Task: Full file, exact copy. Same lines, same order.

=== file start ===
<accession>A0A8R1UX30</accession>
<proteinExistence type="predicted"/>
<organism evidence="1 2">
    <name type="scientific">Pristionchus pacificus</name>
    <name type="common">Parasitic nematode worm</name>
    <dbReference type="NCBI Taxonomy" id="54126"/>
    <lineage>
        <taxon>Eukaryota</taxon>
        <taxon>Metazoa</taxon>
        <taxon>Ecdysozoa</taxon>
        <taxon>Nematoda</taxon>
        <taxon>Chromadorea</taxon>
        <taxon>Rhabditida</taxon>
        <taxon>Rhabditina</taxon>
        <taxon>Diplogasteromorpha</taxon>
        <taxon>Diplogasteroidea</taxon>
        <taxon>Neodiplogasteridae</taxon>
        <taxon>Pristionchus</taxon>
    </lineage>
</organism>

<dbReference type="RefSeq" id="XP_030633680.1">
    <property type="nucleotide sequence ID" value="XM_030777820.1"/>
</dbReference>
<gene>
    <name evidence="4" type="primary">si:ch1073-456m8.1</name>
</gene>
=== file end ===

<accession>A0A8R1UX30</accession>
<proteinExistence type="predicted"/>
<organism evidence="1 2">
    <name type="scientific">Pristionchus pacificus</name>
    <name type="common">Parasitic nematode worm</name>
    <dbReference type="NCBI Taxonomy" id="54126"/>
    <lineage>
        <taxon>Eukaryota</taxon>
        <taxon>Metazoa</taxon>
        <taxon>Ecdysozoa</taxon>
        <taxon>Nematoda</taxon>
        <taxon>Chromadorea</taxon>
        <taxon>Rhabditida</taxon>
        <taxon>Rhabditina</taxon>
        <taxon>Diplogasteromorpha</taxon>
        <taxon>Diplogasteroidea</taxon>
        <taxon>Neodiplogasteridae</taxon>
        <taxon>Pristionchus</taxon>
    </lineage>
</organism>

<dbReference type="RefSeq" id="XP_030633680.1">
    <property type="nucleotide sequence ID" value="XM_030777820.1"/>
</dbReference>
<gene>
    <name evidence="4" type="primary">si:ch1073-456m8.1</name>
</gene>